U.S. Plans New Tool to Halt Spread Of Weapons
Monday, June 27, 2005
The Bush administration is planning new measures that would target the U.S. assets of anyone conducting business with a handful of Iranian, North Korean and Syrian companies believed by Washington to be involved in weapons programs, U.S. officials said yesterday.
The latest action is outlined in a draft executive order administration officials are hoping President Bush will sign before attending the Group of Eight summit in Scotland on Saturday. Officials who agreed to discuss the details only on the condition of anonymity said that the order's success would rely heavily on U.S. intelligence and that it is modeled in part on measures the government took against al Qaeda's finances shortly after the terrorist strikes of Sept. 11, 2001.
According to an internal government memo, it would provide a new tool in the efforts to stop trafficking in weapons of mass destruction "by authorizing the blocking or 'freezing' of assets of WMD proliferators and their supporters, and thereby prohibiting U.S. persons from engaging in transactions with them."
The effort would begin by targeting just eight entities, seven of which are suspected of working on missile programs, and not on chemical, biological or nuclear weapons. According to a government list obtained by The Washington Post, three companies identified are North Korean; four are Iranian, including the country's energy department; and one is a Syrian government research facility. Three of the eight companies have been targeted previously by U.S. sanctions, as have most Iranian government agencies. None is subject to any international sanctions, and the entities freely conduct business with companies around the world.
But the draft executive order goes far beyond previous measures by threatening the U.S. assets of individuals or companies, including foreign banks, that do business with those on the list.
"If there is a bank in some European capital that is participating in working with one of the entities and that bank has some assets in the U.S., it is conceivable that some action could be taken to the bank's assets here," said one senior official with knowledge of the order's details. Russian and Chinese companies in particular, which do enormous business with Iran and North Korea, could be more affected than others by the new strategy, officials said.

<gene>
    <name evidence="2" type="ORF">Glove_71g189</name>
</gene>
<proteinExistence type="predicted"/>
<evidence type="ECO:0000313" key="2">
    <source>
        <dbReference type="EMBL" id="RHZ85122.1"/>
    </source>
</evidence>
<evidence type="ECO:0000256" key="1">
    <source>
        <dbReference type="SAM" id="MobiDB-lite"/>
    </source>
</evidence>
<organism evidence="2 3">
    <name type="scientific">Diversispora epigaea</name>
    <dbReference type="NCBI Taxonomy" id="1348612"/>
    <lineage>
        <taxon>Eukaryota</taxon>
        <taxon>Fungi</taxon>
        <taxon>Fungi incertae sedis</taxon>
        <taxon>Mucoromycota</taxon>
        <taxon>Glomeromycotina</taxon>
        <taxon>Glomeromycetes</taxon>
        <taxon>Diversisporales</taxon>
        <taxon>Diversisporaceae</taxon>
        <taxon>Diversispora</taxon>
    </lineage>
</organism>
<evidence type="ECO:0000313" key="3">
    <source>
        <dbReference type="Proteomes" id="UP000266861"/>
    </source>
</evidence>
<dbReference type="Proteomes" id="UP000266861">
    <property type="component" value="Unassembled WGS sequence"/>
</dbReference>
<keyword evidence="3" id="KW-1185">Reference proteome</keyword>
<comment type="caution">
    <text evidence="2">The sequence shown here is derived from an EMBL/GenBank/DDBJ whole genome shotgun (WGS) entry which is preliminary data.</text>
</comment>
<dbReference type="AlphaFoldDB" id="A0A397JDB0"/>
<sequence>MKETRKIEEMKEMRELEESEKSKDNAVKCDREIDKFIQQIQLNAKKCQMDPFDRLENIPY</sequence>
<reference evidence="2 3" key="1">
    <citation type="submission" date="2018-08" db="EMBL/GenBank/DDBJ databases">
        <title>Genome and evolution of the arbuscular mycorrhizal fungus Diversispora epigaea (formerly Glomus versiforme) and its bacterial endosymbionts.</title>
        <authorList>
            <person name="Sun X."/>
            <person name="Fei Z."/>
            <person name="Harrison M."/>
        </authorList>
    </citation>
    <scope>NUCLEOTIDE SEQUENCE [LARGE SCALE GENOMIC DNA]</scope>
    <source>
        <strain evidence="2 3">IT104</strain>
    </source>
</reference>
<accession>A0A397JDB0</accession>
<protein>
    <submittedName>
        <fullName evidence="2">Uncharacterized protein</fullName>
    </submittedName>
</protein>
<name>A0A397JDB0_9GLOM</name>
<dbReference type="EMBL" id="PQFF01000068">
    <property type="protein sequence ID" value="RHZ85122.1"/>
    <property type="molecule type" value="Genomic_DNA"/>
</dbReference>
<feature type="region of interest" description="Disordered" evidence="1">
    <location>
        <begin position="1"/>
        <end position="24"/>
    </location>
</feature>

Bush made the centerpiece of his national security strategy a promise to prevent what he called "the world's most destructive weapons" from getting into the hands of the worst U.S. foes. That resolve, and the strategy to achieve it, brought the president to war in Iraq against a source of weapons that were never found.
Since then, Bush has struggled to roll back advancing nuclear programs in Iran and North Korea. Officials said the White House spent the past six months devising this new strategy in the hopes of improving these efforts.
A presidential commission that reviewed the failings of the prewar intelligence on Iraq made recommendations to improve intelligence-gathering and halt trafficking in weapons of mass destruction. Officials said their new effort would address a key recommendation by the commission but could not identify which one.
The commission found U.S. intelligence knows "disturbingly little" about weapons activities in Iran and North Korea. Administration officials said the lack of hard evidence accounted for the limited number of companies targeted.
Administration officials declined to publicly discuss the "WMD Proliferation Financing Executive Order," saying they do not confirm details or discuss such decisions before they are signed by the president.
But White House spokeswoman Dana Perino said "the administration has been thoroughly reviewing the WMD commission's recommendations over the last three months to ensure we are doing all we can to protect the safety of our citizens."